Slapton Ley

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A view across Slapton Ley from Stokenham, near Torcross.

Slapton Ley is a lake on the south coast of Devon, England, separated from Start Bay by a shingle beach, known as Slapton Sands.

It is the largest natural freshwater lake in South West England.

It is 1.5 miles long and is made up of two parts (the Lower Ley and the Higher Ley).

The site is a National Nature Reserve and a Site of Special Scientific Interest.

There is a large population of Cetti's Warbler at the site, and Bittern are resident. The rare plant Strapwort is found here.

The A379 between the Ley and the sea runs along the shingle ridge. It has recently been damaged by coastal erosion and rebuilt.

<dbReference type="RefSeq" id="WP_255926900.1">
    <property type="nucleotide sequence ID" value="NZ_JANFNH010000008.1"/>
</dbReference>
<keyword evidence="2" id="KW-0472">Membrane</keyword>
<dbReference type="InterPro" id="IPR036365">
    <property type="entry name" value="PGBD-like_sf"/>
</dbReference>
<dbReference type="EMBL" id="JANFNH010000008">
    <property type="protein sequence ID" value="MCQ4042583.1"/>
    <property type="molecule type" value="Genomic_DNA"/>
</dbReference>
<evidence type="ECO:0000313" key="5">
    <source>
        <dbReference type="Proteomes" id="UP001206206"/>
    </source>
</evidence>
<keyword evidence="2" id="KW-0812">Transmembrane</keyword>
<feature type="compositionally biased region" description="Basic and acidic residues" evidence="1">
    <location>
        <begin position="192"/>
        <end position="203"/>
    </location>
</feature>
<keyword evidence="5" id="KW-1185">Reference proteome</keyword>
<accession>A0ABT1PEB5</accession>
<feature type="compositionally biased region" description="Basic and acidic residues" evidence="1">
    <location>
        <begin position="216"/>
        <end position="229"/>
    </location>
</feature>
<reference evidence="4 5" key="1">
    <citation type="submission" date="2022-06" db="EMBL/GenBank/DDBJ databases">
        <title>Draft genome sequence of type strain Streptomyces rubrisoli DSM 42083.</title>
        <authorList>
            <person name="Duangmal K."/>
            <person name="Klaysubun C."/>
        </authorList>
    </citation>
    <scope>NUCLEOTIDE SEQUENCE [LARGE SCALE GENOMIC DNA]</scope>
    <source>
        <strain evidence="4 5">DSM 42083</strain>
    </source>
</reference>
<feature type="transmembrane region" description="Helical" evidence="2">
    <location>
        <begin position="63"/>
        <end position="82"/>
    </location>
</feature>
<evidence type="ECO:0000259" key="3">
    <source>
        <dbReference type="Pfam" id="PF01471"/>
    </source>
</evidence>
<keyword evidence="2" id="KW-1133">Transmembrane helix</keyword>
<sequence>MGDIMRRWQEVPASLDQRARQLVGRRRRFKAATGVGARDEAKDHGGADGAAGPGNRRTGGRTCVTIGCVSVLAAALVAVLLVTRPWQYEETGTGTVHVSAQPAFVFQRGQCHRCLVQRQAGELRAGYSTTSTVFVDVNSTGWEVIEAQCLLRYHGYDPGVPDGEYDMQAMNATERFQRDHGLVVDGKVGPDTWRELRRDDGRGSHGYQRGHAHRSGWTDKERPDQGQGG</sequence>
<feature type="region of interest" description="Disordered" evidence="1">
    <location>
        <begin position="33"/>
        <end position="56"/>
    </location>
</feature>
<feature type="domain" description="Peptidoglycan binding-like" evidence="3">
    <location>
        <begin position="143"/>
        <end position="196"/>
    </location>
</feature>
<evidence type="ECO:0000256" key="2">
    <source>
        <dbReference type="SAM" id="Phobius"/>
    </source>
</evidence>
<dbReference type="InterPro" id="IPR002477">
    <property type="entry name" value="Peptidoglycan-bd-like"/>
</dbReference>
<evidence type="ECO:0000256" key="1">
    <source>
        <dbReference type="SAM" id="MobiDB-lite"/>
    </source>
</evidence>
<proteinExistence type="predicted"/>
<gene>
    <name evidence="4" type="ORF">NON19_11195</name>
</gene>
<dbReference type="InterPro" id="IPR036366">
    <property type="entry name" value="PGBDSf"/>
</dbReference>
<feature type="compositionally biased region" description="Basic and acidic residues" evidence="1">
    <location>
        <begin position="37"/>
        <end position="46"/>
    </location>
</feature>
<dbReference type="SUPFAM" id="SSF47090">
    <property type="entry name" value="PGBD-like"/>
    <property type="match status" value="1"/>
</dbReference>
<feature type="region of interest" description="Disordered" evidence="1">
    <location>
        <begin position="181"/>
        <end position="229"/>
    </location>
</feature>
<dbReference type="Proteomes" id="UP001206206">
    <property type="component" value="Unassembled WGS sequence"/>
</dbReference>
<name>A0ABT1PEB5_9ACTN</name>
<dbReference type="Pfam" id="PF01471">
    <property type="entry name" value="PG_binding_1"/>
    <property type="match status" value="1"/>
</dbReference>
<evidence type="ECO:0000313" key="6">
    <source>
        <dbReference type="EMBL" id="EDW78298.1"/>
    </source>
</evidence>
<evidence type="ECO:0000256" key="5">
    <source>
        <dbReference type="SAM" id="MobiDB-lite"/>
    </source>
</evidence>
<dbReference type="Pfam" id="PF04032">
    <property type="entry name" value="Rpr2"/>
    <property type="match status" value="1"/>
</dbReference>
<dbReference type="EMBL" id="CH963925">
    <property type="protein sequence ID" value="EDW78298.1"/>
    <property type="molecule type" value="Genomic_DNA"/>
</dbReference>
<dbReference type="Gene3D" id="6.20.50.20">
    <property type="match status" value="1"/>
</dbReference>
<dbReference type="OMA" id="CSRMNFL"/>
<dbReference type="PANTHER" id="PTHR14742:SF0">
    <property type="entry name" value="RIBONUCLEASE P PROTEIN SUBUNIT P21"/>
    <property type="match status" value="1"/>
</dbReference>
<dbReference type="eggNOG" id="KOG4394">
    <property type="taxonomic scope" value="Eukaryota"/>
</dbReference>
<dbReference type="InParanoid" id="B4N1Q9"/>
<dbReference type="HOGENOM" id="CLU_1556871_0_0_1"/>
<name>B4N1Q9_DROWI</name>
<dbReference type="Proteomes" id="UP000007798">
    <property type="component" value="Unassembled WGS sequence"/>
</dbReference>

There is a nature reserve, owned by the Whitley Wildlife Trust and managed by the Field Studies Council. Slapton Ley’s beaches are affected by erosion but the beaches are formed from sediment; this makes them special because they are non-replaceable: once the sediment is moved it’s gone. The beach can only become smaller. This threatens the security of the mainland because when the beaches are gone mass amounts of water damage would occur on the land. The nature reserve would be destroyed and the site of special scientific interest would be lost.

Slapton Ley, along with Slapton Sands, host a wide variety of habitats and wildlife.

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Coordinates: 50°16′59″N 3°39′11″W / 50.283°N 3.653°W / 50.283; -3.653